What We Think We Know About Senior School Education Versus Reality

One of the big barriers schools face in partnering with parents is that parents went to school. I know that seems to make no sense but stay with me. Because everyone went to school, everyone thinks they know how schools work. Often they don’t. Times have changed and so has education. Also, when we were at school, we were on the other side of the teacher’s desk. We didn’t really have insight into the whys and wherefores.

One of the areas where this disconnect is most obvious is in senior school education. Since I left school there have been five different systems in place in Western Australia for high school graduation.

The latest manifestation of senior school is the division of courses into ATAR (Australian Tertiary Admission Rank), General (Courses that qualify for graduation but usually not direct university entrance) and VET (Vocational Education Training).

When we talk about this distinction, parents often jump back to what they know…TEE vs Non-TEE, or whatever there was in their time. With that comparison comes all the stereotypes and assumptions about those subjects in the 80s or 90s. The thing is, times have changed.

ATAR is similar to the old TEE, apart from the extension in the number and variety of courses available. It is the General learning paths that have completely changed and come of age. Regardless of the official titles, we used to call these subjects by a number of disparaging titles, like ‘vege subjects’ or ‘spud subjects’. Unfortunately, that stigma is difficult to remove.

The legal age for leaving school changed in all states of Australia between 2007 and 2010. It is now compulsory to stay at school until the completion of Year 12, for most students that is age 17 or 18. Consequently, we have a lot of terrific students who are at school but not planning on attending university immediately after Year 12. Previous to the change, these students went into apprenticeships or employment when they were eligible at age 15. Schools have had to adapt and offer challenging and meaningful alternatives. And we do.

Santa Maria College sets two priorities for students:

  1. Meeting the requirements of secondary education
  2. Sourcing the education and training that best serves the young person

VET Courses

The most notable change has been the development of VET courses. Included in this area are courses under the headings: Automotive, Business & Financial Services, Community Services & Health, Construction Industries, Creative Industries, Engineering, Hospitality & Tourism, Information & Communications Technology, Primary Industries and Sport & Recreation.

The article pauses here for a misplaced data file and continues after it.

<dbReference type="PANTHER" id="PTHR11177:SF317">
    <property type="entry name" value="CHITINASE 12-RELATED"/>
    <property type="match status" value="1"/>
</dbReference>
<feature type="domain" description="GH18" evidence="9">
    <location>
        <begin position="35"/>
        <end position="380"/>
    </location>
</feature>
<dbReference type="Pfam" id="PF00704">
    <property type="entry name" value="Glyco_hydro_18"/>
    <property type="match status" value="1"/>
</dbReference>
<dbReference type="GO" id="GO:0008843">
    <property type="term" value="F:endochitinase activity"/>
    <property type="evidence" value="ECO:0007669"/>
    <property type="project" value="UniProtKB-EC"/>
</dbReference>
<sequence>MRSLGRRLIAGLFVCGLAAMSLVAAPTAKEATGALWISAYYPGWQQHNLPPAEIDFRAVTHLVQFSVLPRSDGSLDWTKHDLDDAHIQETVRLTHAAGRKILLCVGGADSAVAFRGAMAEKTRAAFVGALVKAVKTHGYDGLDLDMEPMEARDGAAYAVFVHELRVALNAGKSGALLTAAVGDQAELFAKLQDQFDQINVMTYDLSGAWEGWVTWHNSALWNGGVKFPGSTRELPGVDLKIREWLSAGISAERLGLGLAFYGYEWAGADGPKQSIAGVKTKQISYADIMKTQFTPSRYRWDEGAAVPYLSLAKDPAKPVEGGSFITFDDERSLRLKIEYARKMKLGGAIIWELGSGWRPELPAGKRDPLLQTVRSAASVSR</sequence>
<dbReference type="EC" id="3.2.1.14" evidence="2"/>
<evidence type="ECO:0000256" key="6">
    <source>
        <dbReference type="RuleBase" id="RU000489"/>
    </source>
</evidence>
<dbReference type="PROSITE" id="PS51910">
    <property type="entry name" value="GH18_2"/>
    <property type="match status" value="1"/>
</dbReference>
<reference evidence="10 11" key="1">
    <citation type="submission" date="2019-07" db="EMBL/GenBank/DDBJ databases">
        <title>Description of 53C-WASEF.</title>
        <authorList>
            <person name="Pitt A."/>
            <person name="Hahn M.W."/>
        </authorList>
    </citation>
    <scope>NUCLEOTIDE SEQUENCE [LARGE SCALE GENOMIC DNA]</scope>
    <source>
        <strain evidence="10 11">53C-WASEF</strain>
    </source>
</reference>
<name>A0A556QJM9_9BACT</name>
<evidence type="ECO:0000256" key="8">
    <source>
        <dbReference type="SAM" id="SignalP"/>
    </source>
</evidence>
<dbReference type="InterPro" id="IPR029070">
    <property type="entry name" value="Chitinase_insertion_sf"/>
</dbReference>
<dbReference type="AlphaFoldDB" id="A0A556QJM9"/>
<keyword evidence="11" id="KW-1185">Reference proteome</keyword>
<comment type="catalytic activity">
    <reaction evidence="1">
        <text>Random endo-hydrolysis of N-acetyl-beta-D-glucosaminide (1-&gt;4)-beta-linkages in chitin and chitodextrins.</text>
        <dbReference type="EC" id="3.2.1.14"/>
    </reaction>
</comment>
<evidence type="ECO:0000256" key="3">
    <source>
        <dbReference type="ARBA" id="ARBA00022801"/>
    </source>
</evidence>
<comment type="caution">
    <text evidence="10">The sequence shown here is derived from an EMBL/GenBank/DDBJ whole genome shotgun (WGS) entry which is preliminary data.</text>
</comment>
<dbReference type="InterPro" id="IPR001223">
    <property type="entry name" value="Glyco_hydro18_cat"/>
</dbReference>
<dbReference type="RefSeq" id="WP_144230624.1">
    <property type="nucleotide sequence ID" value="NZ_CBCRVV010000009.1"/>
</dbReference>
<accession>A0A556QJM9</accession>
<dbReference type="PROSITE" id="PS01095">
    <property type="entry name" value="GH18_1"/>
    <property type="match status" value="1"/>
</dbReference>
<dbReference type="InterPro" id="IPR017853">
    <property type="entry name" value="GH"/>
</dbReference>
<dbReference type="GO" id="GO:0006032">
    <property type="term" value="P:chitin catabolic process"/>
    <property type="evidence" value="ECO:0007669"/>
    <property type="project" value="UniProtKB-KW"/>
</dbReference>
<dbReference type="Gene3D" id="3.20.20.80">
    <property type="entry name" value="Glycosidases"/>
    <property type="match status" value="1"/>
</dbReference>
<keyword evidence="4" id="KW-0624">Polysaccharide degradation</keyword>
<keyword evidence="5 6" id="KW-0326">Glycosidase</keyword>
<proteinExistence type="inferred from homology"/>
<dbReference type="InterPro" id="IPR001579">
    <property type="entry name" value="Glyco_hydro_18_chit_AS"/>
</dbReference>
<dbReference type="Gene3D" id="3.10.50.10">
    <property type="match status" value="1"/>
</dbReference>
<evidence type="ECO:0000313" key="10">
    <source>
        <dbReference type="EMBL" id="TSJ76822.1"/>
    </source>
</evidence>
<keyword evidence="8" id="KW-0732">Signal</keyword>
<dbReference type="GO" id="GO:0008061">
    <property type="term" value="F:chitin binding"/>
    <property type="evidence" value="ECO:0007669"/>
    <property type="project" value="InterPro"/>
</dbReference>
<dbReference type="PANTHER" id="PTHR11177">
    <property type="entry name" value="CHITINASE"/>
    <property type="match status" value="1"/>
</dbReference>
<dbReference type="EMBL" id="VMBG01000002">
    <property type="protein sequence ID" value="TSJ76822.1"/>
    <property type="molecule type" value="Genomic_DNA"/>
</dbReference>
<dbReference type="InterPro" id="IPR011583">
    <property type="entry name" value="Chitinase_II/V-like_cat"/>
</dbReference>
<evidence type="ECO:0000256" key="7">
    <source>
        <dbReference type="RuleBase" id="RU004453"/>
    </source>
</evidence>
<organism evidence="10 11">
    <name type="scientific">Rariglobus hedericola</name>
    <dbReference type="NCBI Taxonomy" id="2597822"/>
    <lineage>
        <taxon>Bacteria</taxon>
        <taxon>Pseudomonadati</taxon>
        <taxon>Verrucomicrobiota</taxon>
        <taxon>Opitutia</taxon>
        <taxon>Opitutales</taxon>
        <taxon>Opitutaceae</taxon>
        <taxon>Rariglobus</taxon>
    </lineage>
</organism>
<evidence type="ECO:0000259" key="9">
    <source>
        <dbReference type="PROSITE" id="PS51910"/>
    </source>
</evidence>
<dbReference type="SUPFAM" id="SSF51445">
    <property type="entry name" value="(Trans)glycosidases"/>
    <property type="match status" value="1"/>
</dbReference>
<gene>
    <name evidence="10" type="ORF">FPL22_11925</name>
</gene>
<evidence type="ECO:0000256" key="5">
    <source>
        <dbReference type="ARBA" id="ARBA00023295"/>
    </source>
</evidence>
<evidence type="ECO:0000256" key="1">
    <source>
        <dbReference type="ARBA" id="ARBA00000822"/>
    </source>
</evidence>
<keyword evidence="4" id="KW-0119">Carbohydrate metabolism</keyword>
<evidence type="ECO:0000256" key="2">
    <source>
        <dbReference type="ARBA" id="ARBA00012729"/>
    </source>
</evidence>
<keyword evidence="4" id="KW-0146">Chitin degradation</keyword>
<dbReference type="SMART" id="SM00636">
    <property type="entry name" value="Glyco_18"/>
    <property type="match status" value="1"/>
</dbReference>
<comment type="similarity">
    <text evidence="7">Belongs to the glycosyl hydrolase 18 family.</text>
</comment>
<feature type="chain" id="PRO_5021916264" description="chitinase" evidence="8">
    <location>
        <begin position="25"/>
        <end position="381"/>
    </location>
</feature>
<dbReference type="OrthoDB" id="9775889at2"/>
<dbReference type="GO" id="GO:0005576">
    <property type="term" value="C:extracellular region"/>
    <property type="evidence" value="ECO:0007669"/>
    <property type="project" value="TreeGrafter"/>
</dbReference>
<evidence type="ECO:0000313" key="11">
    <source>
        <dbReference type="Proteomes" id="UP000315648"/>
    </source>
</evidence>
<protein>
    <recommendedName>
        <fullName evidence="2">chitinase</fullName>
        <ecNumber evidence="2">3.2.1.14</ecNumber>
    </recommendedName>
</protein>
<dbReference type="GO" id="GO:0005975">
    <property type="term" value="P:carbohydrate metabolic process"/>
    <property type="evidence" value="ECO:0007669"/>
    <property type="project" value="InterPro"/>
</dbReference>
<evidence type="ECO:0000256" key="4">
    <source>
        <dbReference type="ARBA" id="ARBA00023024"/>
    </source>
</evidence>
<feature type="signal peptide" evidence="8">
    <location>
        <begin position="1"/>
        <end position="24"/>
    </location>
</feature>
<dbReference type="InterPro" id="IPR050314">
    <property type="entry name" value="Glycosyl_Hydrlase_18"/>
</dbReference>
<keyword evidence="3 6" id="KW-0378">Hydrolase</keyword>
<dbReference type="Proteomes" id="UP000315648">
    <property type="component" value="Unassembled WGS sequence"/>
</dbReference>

These courses can be delivered internally by the school or externally by a Registered Training Organisation that has been accredited by The Training Accreditation Council. This allows students an enormous array of opportunities to study exactly the courses that will take them where they want to go in post-school life.

It is important to note that these Certificate courses do not come for free. Some cost up to $6000. Generally, this price is paid by parents, not schools. However, at Santa Maria we have a philosophy that kids deserve equality of opportunity. A student in a VET course has as much right to resources as a student in any other class. We owe kids interesting and valuable learning experiences. So, Santa Maria pays the first $1500 of the first Certificate course. Santa Maria is the only school in WA that offers this funding.

Internally, in 2019, Santa Maria College will offer three certificate qualifications within existing courses. These include:

  • Certificate II in Outdoor Recreation, delivered within the Outdoor Education course
  • Certificate III in Business, delivered within the Business, Management and Enterprise course
  • Certificate III in Design Fundamentals delivered within the Design course

What does it look like?

If these students are being trained by off-site providers, what does their school life look like? Students experience a blend of school and post-school life which is a great transition for them. They have one or two days, depending on requirements, with the off-site provider and the remainder of the week in courses at school. Both learning contexts contribute to their secondary graduation.

Teachers and students work together to make sure students are able to balance the expectations of both institutions, and specialist Santa Maria Careers staff facilitate the arrangement. These Careers staff work very hard to ensure students are monitored and supported so that they receive maximum benefit from their special, and often unique, arrangements.

Head of Careers and VET is Marianne Hughes. She says, “Our primary goal is to source appropriate qualifications and training providers to ensure that all students are studying a qualification they are passionate about.“

And in the end? 

At the end of their senior school years, ACCESS students graduate with not only Western Australian Graduation, but also an Accredited Certificate. This gives them a remarkable head start in post-school life.

The stigma that exists for some parents around vocational pathways limits the opportunities of their children. Education is changing and there is so much on offer to meet the needs and interests of all kids. It’s our responsibility to keep an open mind and allow access to those opportunities.

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